Helping TPLO recovery with cold compression therapy
21 October 2019 – News
Cryotherapy is a rehabilitation technique with anti-inflammatory and analgesic properties, commonly used postoperatively. When combined with intermittent dynamic pressure, it is called Cold Compression Therapy (CCT).
This study included 30 cranial cruciate ligament-deficient stifle joints of dogs, divided in three groups:
- Group I – CCT once before and after surgery
- Group II – CCT four times after surgery, at six-hourly intervals
- Group III – Control (no CCT)
Before surgery and three times following surgery, a single blinded observer experienced in veterinary rehabilitation measured the range of motion (ROM), evaluated the degree of lameness, quantified the circumference of the stifle joint and classified the patient using the Glasgow Pain Scale.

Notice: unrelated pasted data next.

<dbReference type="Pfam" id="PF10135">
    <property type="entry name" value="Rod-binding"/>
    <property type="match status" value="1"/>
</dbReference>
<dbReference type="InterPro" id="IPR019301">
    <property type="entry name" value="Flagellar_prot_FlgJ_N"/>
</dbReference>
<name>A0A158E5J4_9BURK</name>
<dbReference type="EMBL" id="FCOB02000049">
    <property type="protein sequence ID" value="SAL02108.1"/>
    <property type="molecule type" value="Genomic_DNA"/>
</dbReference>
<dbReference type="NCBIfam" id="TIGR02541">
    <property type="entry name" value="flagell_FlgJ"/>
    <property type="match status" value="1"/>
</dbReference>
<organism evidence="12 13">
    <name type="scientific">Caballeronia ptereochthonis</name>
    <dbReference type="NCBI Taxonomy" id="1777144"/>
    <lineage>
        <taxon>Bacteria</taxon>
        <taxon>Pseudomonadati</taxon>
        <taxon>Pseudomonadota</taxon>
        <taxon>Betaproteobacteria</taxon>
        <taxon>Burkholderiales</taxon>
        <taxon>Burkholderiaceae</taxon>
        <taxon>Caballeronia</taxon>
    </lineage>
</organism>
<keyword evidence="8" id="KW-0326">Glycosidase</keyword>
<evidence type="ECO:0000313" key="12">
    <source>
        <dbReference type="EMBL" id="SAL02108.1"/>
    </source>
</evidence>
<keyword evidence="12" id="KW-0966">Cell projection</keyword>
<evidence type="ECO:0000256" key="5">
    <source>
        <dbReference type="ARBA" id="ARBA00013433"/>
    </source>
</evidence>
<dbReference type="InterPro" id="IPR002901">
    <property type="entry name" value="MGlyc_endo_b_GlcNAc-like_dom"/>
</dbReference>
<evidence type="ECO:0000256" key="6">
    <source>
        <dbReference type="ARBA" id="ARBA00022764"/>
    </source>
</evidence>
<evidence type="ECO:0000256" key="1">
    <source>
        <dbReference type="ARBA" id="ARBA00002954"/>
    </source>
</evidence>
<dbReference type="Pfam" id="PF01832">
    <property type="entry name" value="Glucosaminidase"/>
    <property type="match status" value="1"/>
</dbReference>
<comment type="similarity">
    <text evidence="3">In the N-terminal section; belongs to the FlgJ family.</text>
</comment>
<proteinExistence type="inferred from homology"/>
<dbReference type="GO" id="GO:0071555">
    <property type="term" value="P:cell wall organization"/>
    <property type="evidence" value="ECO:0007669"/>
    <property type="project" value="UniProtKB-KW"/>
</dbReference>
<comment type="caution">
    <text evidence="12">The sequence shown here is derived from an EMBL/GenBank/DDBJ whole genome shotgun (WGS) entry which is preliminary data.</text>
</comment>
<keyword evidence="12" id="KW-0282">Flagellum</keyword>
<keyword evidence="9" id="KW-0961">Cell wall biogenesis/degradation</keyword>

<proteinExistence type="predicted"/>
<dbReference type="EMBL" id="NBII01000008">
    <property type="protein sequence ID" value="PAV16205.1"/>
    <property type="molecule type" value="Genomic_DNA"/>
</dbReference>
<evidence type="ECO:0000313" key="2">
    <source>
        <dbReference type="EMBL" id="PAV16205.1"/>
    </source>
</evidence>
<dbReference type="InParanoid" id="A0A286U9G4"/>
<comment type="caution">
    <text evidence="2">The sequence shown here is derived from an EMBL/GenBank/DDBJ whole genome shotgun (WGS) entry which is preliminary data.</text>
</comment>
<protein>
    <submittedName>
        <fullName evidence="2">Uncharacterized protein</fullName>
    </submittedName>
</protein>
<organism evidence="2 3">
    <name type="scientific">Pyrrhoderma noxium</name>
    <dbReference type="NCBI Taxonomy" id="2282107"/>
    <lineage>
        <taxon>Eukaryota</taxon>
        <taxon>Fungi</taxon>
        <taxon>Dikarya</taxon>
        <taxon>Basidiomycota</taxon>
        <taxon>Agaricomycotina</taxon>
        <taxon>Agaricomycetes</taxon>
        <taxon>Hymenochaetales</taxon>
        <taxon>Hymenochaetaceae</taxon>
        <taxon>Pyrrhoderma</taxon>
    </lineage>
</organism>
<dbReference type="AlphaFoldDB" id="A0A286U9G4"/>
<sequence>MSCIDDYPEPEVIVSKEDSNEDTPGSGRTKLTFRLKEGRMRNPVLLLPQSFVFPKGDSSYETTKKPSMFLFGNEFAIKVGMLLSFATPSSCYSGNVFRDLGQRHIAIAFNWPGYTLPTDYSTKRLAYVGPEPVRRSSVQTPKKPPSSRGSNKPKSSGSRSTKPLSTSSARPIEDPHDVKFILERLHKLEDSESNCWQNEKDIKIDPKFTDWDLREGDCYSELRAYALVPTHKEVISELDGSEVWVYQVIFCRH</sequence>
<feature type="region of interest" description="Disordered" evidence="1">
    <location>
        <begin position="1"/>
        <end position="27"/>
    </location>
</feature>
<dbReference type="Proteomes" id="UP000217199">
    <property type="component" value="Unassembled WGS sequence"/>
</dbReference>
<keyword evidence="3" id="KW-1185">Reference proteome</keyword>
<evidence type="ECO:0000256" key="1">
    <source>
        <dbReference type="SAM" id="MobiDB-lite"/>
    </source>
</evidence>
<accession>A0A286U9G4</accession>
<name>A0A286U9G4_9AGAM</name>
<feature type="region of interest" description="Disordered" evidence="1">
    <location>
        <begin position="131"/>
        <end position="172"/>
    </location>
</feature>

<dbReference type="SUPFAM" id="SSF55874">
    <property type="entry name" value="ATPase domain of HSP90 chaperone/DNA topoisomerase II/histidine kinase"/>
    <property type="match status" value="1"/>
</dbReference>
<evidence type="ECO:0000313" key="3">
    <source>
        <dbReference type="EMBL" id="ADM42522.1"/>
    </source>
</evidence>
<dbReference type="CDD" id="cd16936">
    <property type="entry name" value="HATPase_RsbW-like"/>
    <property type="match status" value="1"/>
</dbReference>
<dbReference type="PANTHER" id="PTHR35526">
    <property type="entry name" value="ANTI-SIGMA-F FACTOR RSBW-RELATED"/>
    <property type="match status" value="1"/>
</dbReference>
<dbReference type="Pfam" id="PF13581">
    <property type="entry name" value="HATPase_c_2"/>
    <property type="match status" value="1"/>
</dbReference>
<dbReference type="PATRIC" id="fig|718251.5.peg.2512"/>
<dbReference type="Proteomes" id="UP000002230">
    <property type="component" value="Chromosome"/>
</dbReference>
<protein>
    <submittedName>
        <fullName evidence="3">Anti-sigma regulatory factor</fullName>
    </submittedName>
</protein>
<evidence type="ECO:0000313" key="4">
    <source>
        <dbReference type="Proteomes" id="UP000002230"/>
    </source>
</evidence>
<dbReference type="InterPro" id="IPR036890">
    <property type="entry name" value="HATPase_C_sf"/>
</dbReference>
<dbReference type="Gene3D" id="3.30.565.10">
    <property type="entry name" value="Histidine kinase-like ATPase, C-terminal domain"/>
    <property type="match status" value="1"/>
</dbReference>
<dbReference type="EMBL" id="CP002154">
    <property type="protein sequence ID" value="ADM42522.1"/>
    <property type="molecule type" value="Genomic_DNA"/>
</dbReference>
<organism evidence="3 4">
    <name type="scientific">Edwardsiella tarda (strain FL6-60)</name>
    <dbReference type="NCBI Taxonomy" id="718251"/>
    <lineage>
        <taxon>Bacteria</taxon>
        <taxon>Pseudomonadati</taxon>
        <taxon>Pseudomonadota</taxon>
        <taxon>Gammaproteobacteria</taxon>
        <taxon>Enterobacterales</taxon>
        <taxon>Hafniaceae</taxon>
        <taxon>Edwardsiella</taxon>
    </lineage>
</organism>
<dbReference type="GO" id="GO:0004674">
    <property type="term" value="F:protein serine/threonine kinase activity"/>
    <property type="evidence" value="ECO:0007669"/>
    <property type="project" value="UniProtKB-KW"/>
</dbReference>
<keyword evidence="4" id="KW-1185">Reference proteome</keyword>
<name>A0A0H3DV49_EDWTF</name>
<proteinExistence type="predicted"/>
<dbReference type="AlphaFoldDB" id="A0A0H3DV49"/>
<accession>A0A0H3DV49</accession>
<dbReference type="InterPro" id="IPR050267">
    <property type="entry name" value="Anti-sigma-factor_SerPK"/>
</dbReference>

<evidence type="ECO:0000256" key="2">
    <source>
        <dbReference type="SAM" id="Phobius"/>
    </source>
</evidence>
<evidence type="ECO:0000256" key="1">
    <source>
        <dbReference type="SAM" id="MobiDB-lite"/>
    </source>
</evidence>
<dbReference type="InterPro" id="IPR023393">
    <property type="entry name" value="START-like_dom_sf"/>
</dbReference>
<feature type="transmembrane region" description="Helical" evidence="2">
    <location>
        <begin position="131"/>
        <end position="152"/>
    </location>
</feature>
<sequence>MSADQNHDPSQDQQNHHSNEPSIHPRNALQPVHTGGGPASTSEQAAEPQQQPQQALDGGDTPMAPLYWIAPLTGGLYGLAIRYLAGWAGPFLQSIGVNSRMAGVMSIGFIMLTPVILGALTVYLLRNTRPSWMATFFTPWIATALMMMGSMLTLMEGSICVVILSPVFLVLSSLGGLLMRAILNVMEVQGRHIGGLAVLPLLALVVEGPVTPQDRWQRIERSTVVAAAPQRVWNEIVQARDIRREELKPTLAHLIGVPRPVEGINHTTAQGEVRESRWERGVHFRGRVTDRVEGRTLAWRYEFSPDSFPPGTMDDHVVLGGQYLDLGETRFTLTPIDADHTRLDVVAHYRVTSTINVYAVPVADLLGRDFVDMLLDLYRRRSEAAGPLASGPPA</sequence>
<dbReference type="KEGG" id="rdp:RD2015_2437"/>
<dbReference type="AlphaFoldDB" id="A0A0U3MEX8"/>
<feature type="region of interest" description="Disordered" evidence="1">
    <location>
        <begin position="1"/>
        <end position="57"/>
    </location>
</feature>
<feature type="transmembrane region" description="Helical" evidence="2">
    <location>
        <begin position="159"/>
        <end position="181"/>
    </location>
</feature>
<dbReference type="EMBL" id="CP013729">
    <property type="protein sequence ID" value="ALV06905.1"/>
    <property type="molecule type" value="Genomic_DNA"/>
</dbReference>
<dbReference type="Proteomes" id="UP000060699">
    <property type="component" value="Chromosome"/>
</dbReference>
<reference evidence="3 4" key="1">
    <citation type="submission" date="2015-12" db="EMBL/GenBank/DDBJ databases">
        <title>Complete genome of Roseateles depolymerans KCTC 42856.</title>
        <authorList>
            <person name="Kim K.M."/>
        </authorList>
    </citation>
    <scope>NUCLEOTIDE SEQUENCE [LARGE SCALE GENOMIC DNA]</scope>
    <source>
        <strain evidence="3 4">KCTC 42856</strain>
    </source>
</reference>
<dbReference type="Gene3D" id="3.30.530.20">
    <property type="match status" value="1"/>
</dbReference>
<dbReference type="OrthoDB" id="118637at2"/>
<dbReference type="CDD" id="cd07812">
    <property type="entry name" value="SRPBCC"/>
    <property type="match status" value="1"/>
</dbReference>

The results for the first two groups were similar. The novel protocol (used for Group I) was based on previous studies in dogs and humans and was viewed as a potential alternative to the commonly used approach (Group II). It is also easier to implement as it does not require as much patient collaboration.
One day after surgery, the CCT groups showed a higher ROM and lower scoring on the Glasgow Pain Scale. After 10 days, only the ROM score was significantly lower in Groups I and II compared to III. By the 42nd day, a significantly greater ROM was observed in both CCT groups. All dogs improved clinically with no radiographic complications.
The take-home message of this research is that CCT can reduce pain-related parameters following TPLO in dogs but further research is required and it would have been useful to include a study group of patients which only received preoperative CCT.
- von Freeden et al. Comparison of two cold compression therapy protocols after tibial plateau leveling osteotomy in dogs. Tierärztliche Praxis Kleintiere 4/2017.